Researchers Use Bioengineering to Create Tobacco Plants That Produce Powerful Antimalarial Drugs

Scientists have now successfully used bioengineering to design tobacco plants capable of producing antimalarial drugs. The plants produce large amounts of artemisinin, an important compound for treating malaria when commonly available medications fail. Previous methods of obtaining the drug were difficult and expensive. The details are in a paper that was just published in the journal Molecular Plant.

Malaria is a serious disease transmitted by mosquitoes that affects hundreds of millions of people globally each year. If not treated right away, the disease quickly becomes life-threatening. There are antimalarial drugs available but some malarial parasites are becoming resistant to commonly used medications. Artemisinin, a recently discovered compound, is very effective against malaria, including cases that fail to respond to other treatments.  The compound is derived from a plant that’s difficult to grow and scientists have failed to synthesize the drug in the laboratory. These problems make artemisinin expensive and impractical to use as a baseline treatment.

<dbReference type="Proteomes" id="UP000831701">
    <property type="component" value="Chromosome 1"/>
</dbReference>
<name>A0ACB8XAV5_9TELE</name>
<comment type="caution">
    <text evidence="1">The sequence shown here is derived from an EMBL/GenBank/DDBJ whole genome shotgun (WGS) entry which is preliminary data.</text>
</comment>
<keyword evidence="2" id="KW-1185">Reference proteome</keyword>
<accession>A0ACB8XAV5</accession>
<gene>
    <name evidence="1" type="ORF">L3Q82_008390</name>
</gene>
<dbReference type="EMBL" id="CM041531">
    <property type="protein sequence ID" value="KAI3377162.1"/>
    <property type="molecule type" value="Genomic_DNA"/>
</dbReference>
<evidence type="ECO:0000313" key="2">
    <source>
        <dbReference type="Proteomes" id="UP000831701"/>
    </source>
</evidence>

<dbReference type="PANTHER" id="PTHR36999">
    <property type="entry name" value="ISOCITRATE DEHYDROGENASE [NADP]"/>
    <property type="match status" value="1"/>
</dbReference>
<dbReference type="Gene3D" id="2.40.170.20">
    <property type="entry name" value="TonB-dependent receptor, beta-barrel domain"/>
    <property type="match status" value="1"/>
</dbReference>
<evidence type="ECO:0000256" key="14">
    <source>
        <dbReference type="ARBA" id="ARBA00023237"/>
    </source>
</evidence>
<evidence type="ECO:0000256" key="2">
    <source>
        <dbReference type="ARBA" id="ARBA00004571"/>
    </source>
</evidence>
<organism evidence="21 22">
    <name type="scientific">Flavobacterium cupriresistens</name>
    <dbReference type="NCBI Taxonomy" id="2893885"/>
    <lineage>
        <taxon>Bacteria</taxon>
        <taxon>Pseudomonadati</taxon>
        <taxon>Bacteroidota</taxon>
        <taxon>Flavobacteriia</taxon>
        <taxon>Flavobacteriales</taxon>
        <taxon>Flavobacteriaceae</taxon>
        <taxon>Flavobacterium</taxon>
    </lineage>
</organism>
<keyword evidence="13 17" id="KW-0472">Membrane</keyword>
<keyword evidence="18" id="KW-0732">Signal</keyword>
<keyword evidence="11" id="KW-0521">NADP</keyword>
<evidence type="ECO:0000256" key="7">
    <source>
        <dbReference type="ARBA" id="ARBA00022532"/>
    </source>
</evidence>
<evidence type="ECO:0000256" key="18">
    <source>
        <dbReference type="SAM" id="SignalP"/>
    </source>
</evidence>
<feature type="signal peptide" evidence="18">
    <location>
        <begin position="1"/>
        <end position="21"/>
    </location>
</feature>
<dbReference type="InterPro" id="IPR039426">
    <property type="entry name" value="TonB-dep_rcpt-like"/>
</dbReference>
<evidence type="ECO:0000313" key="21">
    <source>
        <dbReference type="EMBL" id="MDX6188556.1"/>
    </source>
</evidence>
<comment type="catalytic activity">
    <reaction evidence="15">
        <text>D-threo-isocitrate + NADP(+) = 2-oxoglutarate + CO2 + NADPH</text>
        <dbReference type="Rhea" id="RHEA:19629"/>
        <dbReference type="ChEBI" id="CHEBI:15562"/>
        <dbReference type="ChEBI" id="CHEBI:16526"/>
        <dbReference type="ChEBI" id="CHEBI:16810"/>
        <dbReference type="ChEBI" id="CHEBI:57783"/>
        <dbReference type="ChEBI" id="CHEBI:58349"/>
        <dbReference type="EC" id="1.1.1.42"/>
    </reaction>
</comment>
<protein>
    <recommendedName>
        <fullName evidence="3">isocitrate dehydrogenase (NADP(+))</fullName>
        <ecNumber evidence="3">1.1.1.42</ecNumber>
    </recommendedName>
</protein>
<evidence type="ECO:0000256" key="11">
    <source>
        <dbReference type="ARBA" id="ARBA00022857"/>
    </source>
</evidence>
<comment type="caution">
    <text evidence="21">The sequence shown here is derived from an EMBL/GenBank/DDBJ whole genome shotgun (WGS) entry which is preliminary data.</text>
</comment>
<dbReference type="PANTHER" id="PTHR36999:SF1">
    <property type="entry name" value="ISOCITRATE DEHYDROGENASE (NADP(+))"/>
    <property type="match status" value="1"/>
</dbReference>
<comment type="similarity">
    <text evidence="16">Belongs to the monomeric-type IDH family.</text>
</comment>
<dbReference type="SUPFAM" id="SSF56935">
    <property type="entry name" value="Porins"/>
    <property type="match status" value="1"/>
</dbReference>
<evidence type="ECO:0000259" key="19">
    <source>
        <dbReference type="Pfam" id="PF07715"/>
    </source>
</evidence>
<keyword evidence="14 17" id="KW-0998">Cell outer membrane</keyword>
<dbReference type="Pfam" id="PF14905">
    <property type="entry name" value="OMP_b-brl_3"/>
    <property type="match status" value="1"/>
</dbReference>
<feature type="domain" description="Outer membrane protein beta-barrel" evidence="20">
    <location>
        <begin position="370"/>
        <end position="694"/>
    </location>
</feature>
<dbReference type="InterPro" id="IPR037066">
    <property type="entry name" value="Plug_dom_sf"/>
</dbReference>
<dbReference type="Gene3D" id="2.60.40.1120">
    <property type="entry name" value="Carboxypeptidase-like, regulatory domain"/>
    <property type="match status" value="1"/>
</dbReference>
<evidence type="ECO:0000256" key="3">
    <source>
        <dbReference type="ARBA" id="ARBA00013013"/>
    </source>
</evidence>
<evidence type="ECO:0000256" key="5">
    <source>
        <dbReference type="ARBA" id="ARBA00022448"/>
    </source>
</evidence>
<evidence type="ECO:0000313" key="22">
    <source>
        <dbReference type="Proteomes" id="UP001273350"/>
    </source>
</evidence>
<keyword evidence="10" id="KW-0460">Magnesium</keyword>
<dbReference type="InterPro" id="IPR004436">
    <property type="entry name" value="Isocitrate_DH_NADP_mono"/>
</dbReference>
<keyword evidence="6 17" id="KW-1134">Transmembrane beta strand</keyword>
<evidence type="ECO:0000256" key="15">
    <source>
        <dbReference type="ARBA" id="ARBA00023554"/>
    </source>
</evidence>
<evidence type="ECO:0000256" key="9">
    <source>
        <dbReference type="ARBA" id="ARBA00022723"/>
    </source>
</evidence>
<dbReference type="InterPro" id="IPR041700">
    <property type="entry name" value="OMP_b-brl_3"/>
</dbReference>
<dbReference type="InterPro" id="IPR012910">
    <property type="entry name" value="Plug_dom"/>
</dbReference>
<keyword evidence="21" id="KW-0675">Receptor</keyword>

Researchers from the International Centre for Genetic Engineering and Biotechnology in India used bioengineering techniques to modify tobacco plants. The team edited certain biological pathways to create tobacco plants that reliably produced artemisinin compounds. Extracts from the leaves inhibited the growth of malarial parasites in infected blood cells. The team also tested oral doses on infected mice and found that it worked better than commercial available medications. Interestingly, whole plant cells were more effective than pure artemisinin. This means that plant-derived versions of the compound may be more useful than future synthetic drugs. The team is already planning to use the same techniques to develop lettuce plants that produce artemisinin.

The research team was successful in engineering plants to produce a potent antimalarial drug. The team’s findings should eventually lead to more affordable artemisinin medications. This has the potential to save many lives each year, especially as the drug becomes available in lower income regions.


Malhotra et al. Compartmentalized metabolic engineering for artemisinin biosynthesis and effective malaria treatment by oral delivery of plant cells. Molecular Plant (2016).

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